Referring to FIG. 11, a cross-section of the boom 58 and the locking mechanism 74 is shown. In the illustrated patient lift, the outer end 68 of the boom 58 includes an outer cylinder 84. The outer cylinder 84 is centered on a substantially horizontal centerline 86. An inner cylinder 88 is disposed inside the outer cylinder 84. The inner cylinder 88 is able to rotate about the centerline 86. As shown, support member 72 includes two arms 90 (one of which is visible in FIG. 11). The arms 90 are mounted on the inner cylinder 88, and are able to rotate about the centerline 86. The inner cylinder 88 defines a number of radial openings 92. The illustrated inner cylinder 88 includes four radial openings 92, situated with approximately 40 degrees separating adjacent openings. The outer cylinder 84 includes a radial bolt opening 94. In FIG. 11, a bolt 96 is disposed within the bolt opening 94. The bolt 96 is configured to pass through the bolt opening 94, one of the radial openings 92, and a bolt guide 98. As shown, the bolt 96 is attached to a plate 100. The plate 100 is attached to the release handle 80 by a pin 102. The locking mechanism 74 includes also includes a spring 104. The spring 104 is configured to provide a force biasing the plate 100 in the forward direction 19.

When the bolt 96 is disposed through the bolt opening 94 and one of the radial openings 92, the bolt 96 prevents rotation of the inner cylinder 88 about the centerline 86. Thus, the bolt 96 locks the position of the inner cylinder 88 relative to the outer cylinder 84 and the bolt 96 also locks the position of the support member 72 relative to the boom 58. Both the bolt 96 and the plate 100 are configured for sliding movement within the boom 58. The release handle 80 can be moved in the first direction (indicated by the arrow 82) by an attendant overcoming the biasing force of the spring 104. When the release handle is moved in the first direction 82, the plate 100 and the bolt 96 are also moved in the first direction 82. The locking mechanism is configured to move the bolt 96 a sufficient distance in the first direction to withdraw the bolt 96 from the radial opening 92. This allows the inner cylinder 88 to rotate about the centerline 86.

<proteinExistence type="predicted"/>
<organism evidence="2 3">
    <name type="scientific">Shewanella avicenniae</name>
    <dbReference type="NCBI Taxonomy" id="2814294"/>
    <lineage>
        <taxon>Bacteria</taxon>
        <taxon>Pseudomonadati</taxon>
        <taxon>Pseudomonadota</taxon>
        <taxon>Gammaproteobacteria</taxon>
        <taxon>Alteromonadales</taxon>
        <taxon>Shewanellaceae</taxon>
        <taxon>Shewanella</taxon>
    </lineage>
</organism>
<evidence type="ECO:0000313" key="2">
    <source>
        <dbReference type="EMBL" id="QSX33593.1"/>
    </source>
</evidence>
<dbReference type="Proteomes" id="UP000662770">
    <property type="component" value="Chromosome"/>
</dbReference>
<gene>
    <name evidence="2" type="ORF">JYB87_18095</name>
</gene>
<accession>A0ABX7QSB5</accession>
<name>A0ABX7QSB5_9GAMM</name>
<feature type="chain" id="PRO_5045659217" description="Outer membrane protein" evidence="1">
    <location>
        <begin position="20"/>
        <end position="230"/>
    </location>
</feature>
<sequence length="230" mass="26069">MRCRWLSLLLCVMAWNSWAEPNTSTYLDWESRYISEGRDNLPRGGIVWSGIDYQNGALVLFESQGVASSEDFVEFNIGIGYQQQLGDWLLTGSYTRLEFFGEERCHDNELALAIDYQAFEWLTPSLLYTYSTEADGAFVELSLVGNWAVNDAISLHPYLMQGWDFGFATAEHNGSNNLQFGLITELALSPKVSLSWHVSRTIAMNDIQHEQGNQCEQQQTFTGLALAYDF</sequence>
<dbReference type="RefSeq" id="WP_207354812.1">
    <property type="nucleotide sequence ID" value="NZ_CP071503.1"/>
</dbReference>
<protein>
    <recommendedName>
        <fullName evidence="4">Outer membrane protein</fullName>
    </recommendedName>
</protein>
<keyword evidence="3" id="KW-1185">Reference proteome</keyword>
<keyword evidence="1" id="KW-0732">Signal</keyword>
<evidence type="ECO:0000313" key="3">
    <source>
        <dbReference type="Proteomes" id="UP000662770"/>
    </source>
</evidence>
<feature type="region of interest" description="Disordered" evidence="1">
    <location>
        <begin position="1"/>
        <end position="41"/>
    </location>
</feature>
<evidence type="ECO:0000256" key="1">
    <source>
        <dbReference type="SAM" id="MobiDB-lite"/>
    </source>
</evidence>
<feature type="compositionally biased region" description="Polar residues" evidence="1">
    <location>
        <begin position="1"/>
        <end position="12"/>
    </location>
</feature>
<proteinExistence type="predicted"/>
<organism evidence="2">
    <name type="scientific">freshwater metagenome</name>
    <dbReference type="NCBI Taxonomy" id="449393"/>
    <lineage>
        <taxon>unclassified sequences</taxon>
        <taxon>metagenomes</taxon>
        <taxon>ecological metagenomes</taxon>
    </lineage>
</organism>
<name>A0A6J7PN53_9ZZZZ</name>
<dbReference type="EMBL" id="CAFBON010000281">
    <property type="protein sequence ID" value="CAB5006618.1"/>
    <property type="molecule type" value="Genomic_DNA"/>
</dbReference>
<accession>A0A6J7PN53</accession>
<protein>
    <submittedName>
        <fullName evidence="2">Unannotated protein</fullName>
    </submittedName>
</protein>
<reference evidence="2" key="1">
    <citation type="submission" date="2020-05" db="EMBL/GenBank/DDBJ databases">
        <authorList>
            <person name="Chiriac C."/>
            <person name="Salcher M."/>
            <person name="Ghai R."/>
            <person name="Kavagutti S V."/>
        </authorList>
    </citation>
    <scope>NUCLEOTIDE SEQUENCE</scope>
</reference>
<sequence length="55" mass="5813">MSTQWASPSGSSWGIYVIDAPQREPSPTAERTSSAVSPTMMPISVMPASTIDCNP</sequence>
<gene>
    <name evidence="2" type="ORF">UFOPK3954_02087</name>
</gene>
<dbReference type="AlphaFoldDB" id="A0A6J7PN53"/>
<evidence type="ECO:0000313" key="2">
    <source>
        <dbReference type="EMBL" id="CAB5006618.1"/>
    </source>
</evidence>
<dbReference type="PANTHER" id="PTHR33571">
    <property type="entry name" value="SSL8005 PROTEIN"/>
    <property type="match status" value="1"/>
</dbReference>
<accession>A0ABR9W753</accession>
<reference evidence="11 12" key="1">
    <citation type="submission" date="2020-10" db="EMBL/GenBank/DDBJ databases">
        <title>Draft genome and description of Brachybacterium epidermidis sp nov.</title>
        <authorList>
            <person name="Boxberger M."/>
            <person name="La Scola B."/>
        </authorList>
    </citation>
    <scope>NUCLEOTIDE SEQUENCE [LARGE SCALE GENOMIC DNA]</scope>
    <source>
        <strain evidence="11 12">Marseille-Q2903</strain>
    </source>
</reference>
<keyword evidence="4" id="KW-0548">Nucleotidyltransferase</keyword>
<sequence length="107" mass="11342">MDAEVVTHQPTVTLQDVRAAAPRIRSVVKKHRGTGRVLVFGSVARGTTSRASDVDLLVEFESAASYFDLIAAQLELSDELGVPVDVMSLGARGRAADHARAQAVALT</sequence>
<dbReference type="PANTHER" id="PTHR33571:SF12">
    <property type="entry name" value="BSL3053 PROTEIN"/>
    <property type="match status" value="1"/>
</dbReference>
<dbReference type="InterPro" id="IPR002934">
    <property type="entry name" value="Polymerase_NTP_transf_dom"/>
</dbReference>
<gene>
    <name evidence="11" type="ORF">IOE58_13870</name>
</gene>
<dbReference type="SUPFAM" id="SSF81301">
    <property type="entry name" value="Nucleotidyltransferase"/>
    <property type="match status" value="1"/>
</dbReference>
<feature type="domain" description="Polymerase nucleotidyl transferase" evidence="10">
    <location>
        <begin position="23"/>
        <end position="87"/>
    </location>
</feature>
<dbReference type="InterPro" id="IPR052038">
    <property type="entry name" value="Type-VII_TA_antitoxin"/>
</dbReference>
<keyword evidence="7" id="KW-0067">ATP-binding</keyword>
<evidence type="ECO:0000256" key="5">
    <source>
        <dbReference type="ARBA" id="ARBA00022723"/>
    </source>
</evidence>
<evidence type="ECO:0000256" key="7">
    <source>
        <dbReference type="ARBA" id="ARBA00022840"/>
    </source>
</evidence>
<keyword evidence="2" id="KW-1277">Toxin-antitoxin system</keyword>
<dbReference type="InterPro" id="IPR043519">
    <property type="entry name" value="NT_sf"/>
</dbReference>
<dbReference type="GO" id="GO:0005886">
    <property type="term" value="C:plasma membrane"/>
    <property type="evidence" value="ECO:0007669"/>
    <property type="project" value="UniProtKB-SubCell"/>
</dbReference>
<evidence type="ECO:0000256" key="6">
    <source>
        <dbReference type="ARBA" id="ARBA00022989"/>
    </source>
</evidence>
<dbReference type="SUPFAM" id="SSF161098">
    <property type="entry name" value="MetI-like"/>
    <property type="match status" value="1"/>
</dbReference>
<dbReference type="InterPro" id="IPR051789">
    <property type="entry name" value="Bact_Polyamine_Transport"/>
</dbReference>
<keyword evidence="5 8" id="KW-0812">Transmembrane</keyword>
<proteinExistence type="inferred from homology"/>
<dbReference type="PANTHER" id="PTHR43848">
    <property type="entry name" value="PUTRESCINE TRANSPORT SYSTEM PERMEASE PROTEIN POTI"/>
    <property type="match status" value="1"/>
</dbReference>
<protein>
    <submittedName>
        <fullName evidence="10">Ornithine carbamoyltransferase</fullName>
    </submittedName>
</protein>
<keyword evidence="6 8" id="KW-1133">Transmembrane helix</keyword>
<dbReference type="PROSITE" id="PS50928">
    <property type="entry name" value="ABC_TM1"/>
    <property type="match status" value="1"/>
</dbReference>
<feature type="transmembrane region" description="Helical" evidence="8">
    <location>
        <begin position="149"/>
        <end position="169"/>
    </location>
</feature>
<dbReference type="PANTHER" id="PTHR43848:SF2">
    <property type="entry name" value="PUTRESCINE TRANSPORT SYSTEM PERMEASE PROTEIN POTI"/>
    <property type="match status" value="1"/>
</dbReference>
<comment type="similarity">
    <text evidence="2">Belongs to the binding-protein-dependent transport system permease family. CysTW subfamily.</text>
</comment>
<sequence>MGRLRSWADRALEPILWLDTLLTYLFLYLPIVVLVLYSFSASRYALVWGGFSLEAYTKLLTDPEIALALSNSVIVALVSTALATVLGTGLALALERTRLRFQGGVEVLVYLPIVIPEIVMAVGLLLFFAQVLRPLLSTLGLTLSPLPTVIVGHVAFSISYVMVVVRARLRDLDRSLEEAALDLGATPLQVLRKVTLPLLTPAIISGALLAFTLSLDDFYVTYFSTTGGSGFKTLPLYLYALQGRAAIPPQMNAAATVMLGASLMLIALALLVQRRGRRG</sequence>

It should be appreciated that the weight of the support member 72 will tend to cause rotation of the inner cylinder 88 relative to the outer cylinder 84. In reference to FIG. 11, the support member will attempt to rotate the inner cylinder 88 in the clockwise direction. The inner cylinder 88 can be provided with rotational resistance relative to the outer cylinder 84 in order to resist the weight of the support member 72 and help prevent the inner cylinder 88 from freely rotating when the handle 80 is moved in the first direction 82. When the attendant decreases the force applied in the first direction 82 to the release handle 80, the spring 104 will bias the plate 100, the release handle 80 and the pin 96, rearward, toward the right as viewed in FIG. 11. It should be appreciated that if the inner cylinder 88 has been pivoted relative to the outer cylinder 84, the bolt 96 may strike the surface 106 of the inner cylinder 88. In that case, the inner cylinder 88 will still be able to rotate. However, when the inner cylinder has rotated sufficiently to radially align one of the radial openings 92 with the bolt opening 94, the bolt 96 will be pushed into the radial opening 92 by the force of the spring 104.